What you should know about oral cancer

on November 20, 2013

April is Oral Cancer Awareness month, so we here at Stephens Dentistry are going to do our part to help raise oral cancer awareness. An estimated 8,000 people will die from oral cancer this year. The main reason that mortality rates are so dismal for oral cancer is because it often goes undiscovered. As with most other cancers, age is the primary risk factor for oral cancer. Even though tobacco use is a major predisposing risk factor, 25% of oral cancer victims have no lifestyle risk factors. By learning the signs and symptoms you can help your dental professional diagnose oral cancer in it’s early stages and drastically increase your chances of survival.


Risk Factors

There are many different risk factors for oral cancer. The most commonly known is tobacco use, but it is not the only one. Other risk factors include alcohol use, sun exposure, and HPV infection. As you age, you are also at a greater risk for diseases in general, including oral cancer, as your immune system becomes less efficient. Statistics have shown that depending on your race or gender, you may be more likely to develop oral cancer. Some of these are risk factors you can control and some of them are not. Next week will cover what you can do to decrease your risk for oral cancer.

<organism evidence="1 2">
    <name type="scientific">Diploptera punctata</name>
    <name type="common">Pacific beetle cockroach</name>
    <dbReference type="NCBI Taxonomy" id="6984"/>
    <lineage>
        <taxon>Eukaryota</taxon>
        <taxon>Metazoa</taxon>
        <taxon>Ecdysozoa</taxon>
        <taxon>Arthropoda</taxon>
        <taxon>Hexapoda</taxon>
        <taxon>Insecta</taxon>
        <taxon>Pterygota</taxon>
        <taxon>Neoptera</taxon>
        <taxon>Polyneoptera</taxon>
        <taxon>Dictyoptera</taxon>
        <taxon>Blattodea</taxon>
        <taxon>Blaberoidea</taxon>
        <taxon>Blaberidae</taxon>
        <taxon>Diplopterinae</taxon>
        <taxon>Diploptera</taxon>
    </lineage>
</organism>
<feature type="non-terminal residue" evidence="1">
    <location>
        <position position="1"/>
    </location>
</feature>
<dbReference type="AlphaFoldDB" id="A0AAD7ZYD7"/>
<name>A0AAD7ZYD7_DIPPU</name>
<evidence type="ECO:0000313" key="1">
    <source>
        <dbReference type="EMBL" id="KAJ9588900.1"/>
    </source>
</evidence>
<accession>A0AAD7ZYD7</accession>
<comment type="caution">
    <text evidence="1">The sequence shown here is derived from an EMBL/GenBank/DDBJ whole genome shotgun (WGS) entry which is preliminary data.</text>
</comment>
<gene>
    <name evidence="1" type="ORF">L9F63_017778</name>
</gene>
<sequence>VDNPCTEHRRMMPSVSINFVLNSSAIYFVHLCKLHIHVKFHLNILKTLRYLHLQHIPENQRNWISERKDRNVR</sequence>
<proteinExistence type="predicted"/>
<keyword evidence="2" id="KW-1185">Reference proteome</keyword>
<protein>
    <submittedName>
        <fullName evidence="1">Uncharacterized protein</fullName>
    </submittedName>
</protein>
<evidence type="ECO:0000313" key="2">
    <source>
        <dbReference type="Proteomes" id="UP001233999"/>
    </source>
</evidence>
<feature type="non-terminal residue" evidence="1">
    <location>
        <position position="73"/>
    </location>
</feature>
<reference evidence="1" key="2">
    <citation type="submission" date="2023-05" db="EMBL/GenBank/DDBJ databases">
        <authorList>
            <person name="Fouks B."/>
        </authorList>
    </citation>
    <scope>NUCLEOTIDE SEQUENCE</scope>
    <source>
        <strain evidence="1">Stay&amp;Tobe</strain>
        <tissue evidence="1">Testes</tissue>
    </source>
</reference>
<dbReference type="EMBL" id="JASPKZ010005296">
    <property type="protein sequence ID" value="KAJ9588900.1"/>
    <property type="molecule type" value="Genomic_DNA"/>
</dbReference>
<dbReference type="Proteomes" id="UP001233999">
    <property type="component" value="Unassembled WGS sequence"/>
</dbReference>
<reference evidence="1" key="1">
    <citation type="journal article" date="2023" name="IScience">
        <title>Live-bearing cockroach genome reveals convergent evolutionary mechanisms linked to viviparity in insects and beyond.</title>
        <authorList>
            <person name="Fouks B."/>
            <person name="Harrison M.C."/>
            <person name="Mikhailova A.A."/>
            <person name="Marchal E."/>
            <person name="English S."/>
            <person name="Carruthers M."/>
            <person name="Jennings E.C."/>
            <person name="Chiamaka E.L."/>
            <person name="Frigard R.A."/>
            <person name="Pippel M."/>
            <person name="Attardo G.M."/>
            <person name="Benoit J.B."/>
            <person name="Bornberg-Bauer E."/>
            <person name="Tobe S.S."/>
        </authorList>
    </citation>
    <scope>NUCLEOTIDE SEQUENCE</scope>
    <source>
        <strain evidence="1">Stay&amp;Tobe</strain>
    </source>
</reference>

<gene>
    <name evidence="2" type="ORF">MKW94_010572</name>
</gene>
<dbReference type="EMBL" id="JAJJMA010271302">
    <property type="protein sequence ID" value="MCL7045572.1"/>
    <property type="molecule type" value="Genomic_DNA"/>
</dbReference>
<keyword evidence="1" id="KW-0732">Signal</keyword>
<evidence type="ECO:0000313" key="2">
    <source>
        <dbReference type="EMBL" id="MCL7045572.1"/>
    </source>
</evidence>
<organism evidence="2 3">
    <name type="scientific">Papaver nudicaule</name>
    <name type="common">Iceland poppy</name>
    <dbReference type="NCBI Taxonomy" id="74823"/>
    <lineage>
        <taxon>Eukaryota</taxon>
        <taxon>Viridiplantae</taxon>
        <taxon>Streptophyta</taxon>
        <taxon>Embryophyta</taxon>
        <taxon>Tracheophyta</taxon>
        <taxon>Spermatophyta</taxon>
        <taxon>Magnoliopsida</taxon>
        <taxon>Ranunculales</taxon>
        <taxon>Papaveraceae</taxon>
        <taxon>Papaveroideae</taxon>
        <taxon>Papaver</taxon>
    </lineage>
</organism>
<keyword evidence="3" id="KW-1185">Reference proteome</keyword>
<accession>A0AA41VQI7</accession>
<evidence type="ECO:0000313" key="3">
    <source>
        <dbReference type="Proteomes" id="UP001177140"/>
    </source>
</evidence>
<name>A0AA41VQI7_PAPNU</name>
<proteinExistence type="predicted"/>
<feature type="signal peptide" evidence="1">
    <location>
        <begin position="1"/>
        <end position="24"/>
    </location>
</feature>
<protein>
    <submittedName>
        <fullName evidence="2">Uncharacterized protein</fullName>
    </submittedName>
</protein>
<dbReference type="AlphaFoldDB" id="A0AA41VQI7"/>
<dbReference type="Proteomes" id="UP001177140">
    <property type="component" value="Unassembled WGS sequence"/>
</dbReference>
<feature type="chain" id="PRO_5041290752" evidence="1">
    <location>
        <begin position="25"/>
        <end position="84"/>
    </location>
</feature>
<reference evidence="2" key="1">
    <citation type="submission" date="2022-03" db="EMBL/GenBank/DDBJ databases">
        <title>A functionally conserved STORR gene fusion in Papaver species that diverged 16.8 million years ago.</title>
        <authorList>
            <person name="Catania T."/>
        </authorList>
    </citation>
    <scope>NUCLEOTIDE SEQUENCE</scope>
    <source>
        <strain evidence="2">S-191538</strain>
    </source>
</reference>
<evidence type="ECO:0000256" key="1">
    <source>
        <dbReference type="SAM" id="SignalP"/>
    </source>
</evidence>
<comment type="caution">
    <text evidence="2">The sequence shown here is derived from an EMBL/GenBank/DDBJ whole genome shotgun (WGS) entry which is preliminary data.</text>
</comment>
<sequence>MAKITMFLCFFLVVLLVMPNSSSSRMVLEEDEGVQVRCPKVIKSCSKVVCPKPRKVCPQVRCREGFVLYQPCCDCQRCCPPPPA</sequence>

Signs and Symptoms

Signs of oral cancer are not always definitive. If you find something in your mouth that you are unsure of, it is best to see your dentist as soon as possible to have it diagnosed. Some common symptoms include:

  • Red or white discolorations in your oral tissues
  • A sore in your mouth or on your lip that doesn’t heal within 14 days
  • Numbness of your lower lip or chin
  • Difficulty moving the jaw or tongue
  • Ear pain occurring only on one side
  • A lump or thickening in the mouth or on the neck

These are not the only symptoms; they are just the most common. As we said, if you are unsure of a condition in your mouth, contact your dentist as they can take steps to detect if it is oral cancer.



After swishing with a mouth rinse, the technician will look for any suspicious lesions.

Oral Cancer Screenings

There are several different types of oral cancer screening. The oldest and most common is a visual exam that your dentist does once a year. Your dentist will do a visual check of the tissues in your mouth including your lips and tongue. Then they will do a manual check of your throat and neck. At our Evanston dentist office, we offer an advanced oral cancer screening as well. This advanced screening uses a specific light that helps to illuminate lesions better than normal incandescent light. If one of our dentists finds a suspicious area, they can use a dye to further evaluate the area and determine the next steps. Often these abnormalities end up being benign, but it is best to have them checked out early. Our Evanston dentists recommend an advanced oral cancer screening for all of our patients, and especially for those with increased risk factors.

Oral cancer can be a scary thing and rightfully so. About half of people diagnosed with oral cancer will not survive more than five years. This high death rate is due to not diagnosing oral cancer early. The best way for you to protect yourself is to be aware of the symptoms, avoid risk factors, and get an annual oral cancer screening.

SDManageWhat you should know about oral cancer